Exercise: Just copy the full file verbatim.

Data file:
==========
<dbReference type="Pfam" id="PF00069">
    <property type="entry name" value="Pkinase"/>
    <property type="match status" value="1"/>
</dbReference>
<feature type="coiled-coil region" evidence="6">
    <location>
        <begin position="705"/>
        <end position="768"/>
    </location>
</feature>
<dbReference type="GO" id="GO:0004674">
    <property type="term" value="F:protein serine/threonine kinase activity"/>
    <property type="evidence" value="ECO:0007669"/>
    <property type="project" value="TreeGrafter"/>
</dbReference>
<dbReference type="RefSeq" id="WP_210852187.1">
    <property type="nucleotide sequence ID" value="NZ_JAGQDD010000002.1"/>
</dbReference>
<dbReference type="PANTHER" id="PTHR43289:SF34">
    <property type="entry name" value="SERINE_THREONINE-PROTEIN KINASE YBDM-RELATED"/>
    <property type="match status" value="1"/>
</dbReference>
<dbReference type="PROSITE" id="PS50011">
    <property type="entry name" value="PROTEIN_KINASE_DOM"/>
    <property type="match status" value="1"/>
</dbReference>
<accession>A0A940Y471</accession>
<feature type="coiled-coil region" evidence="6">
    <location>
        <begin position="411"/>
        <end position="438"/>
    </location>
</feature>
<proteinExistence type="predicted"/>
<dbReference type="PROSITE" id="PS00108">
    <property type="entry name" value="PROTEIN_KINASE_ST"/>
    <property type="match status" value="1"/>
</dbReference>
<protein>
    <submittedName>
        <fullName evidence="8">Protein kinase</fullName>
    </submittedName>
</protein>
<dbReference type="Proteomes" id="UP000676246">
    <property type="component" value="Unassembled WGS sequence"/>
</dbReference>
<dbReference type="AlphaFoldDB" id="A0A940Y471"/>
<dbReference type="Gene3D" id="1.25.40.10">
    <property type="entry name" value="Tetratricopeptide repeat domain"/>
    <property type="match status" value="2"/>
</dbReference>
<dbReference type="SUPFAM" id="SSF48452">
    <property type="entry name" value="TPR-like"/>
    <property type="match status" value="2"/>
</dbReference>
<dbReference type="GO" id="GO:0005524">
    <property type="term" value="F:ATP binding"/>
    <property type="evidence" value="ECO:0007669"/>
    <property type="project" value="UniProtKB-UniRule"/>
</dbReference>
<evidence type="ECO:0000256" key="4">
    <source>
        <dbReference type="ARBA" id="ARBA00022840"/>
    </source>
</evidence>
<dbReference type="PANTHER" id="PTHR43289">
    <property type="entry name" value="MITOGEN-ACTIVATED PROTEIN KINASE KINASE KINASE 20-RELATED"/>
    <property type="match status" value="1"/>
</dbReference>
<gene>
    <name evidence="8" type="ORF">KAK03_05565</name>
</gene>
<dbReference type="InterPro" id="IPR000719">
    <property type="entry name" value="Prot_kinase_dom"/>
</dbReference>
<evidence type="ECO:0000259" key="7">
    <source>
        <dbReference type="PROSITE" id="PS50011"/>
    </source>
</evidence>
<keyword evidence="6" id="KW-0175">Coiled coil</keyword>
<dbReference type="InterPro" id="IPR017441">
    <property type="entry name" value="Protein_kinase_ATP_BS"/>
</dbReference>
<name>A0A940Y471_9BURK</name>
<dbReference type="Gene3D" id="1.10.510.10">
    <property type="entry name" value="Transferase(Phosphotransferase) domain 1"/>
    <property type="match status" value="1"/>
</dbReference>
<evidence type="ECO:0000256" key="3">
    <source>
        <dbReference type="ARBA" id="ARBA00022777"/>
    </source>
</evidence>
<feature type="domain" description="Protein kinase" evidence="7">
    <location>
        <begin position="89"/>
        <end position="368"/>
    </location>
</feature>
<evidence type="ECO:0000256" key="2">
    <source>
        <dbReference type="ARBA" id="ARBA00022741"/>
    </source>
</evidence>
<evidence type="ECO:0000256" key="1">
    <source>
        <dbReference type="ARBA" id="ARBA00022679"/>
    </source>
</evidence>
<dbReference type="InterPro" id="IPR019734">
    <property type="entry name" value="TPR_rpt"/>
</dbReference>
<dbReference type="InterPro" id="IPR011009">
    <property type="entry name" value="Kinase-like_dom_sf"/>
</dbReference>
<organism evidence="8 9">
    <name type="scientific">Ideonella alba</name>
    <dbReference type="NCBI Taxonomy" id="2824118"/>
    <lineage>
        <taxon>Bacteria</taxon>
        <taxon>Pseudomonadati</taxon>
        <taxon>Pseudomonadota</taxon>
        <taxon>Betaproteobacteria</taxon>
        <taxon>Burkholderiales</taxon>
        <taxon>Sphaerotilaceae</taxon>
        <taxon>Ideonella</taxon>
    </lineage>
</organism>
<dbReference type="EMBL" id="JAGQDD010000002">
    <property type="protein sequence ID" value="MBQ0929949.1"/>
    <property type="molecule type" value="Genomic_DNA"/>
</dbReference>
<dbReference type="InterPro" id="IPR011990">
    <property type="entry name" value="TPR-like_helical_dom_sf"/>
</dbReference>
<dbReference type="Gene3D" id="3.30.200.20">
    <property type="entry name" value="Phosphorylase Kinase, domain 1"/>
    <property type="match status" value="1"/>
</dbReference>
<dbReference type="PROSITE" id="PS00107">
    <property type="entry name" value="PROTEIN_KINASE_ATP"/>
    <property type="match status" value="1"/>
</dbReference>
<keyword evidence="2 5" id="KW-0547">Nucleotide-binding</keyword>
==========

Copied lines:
<dbReference type="Pfam" id="PF00069">
    <property type="entry name" value="Pkinase"/>
    <property type="match status" value="1"/>
</dbReference>
<feature type="coiled-coil region" evidence="6">
    <location>
        <begin position="705"/>
        <end position="768"/>
    </location>
</feature>
<dbReference type="GO" id="GO:0004674">
    <property type="term" value="F:protein serine/threonine kinase activity"/>
    <property type="evidence" value="ECO:0007669"/>
    <property type="project" value="TreeGrafter"/>
</dbReference>
<dbReference type="RefSeq" id="WP_210852187.1">
    <property type="nucleotide sequence ID" value="NZ_JAGQDD010000002.1"/>
</dbReference>
<dbReference type="PANTHER" id="PTHR43289:SF34">
    <property type="entry name" value="SERINE_THREONINE-PROTEIN KINASE YBDM-RELATED"/>
    <property type="match status" value="1"/>
</dbReference>
<dbReference type="PROSITE" id="PS50011">
    <property type="entry name" value="PROTEIN_KINASE_DOM"/>
    <property type="match status" value="1"/>
</dbReference>
<accession>A0A940Y471</accession>
<feature type="coiled-coil region" evidence="6">
    <location>
        <begin position="411"/>
        <end position="438"/>
    </location>
</feature>
<proteinExistence type="predicted"/>
<dbReference type="PROSITE" id="PS00108">
    <property type="entry name" value="PROTEIN_KINASE_ST"/>
    <property type="match status" value="1"/>
</dbReference>
<protein>
    <submittedName>
        <fullName evidence="8">Protein kinase</fullName>
    </submittedName>
</protein>
<dbReference type="Proteomes" id="UP000676246">
    <property type="component" value="Unassembled WGS sequence"/>
</dbReference>
<dbReference type="AlphaFoldDB" id="A0A940Y471"/>
<dbReference type="Gene3D" id="1.25.40.10">
    <property type="entry name" value="Tetratricopeptide repeat domain"/>
    <property type="match status" value="2"/>
</dbReference>
<dbReference type="SUPFAM" id="SSF48452">
    <property type="entry name" value="TPR-like"/>
    <property type="match status" value="2"/>
</dbReference>
<dbReference type="GO" id="GO:0005524">
    <property type="term" value="F:ATP binding"/>
    <property type="evidence" value="ECO:0007669"/>
    <property type="project" value="UniProtKB-UniRule"/>
</dbReference>
<evidence type="ECO:0000256" key="4">
    <source>
        <dbReference type="ARBA" id="ARBA00022840"/>
    </source>
</evidence>
<dbReference type="PANTHER" id="PTHR43289">
    <property type="entry name" value="MITOGEN-ACTIVATED PROTEIN KINASE KINASE KINASE 20-RELATED"/>
    <property type="match status" value="1"/>
</dbReference>
<gene>
    <name evidence="8" type="ORF">KAK03_05565</name>
</gene>
<dbReference type="InterPro" id="IPR000719">
    <property type="entry name" value="Prot_kinase_dom"/>
</dbReference>
<evidence type="ECO:0000259" key="7">
    <source>
        <dbReference type="PROSITE" id="PS50011"/>
    </source>
</evidence>
<keyword evidence="6" id="KW-0175">Coiled coil</keyword>
<dbReference type="InterPro" id="IPR017441">
    <property type="entry name" value="Protein_kinase_ATP_BS"/>
</dbReference>
<name>A0A940Y471_9BURK</name>
<dbReference type="Gene3D" id="1.10.510.10">
    <property type="entry name" value="Transferase(Phosphotransferase) domain 1"/>
    <property type="match status" value="1"/>
</dbReference>
<evidence type="ECO:0000256" key="3">
    <source>
        <dbReference type="ARBA" id="ARBA00022777"/>
    </source>
</evidence>
<feature type="domain" description="Protein kinase" evidence="7">
    <location>
        <begin position="89"/>
        <end position="368"/>
    </location>
</feature>
<evidence type="ECO:0000256" key="2">
    <source>
        <dbReference type="ARBA" id="ARBA00022741"/>
    </source>
</evidence>
<evidence type="ECO:0000256" key="1">
    <source>
        <dbReference type="ARBA" id="ARBA00022679"/>
    </source>
</evidence>
<dbReference type="InterPro" id="IPR019734">
    <property type="entry name" value="TPR_rpt"/>
</dbReference>
<dbReference type="InterPro" id="IPR011009">
    <property type="entry name" value="Kinase-like_dom_sf"/>
</dbReference>
<organism evidence="8 9">
    <name type="scientific">Ideonella alba</name>
    <dbReference type="NCBI Taxonomy" id="2824118"/>
    <lineage>
        <taxon>Bacteria</taxon>
        <taxon>Pseudomonadati</taxon>
        <taxon>Pseudomonadota</taxon>
        <taxon>Betaproteobacteria</taxon>
        <taxon>Burkholderiales</taxon>
        <taxon>Sphaerotilaceae</taxon>
        <taxon>Ideonella</taxon>
    </lineage>
</organism>
<dbReference type="EMBL" id="JAGQDD010000002">
    <property type="protein sequence ID" value="MBQ0929949.1"/>
    <property type="molecule type" value="Genomic_DNA"/>
</dbReference>
<dbReference type="InterPro" id="IPR011990">
    <property type="entry name" value="TPR-like_helical_dom_sf"/>
</dbReference>
<dbReference type="Gene3D" id="3.30.200.20">
    <property type="entry name" value="Phosphorylase Kinase, domain 1"/>
    <property type="match status" value="1"/>
</dbReference>
<dbReference type="PROSITE" id="PS00107">
    <property type="entry name" value="PROTEIN_KINASE_ATP"/>
    <property type="match status" value="1"/>
</dbReference>
<keyword evidence="2 5" id="KW-0547">Nucleotide-binding</keyword>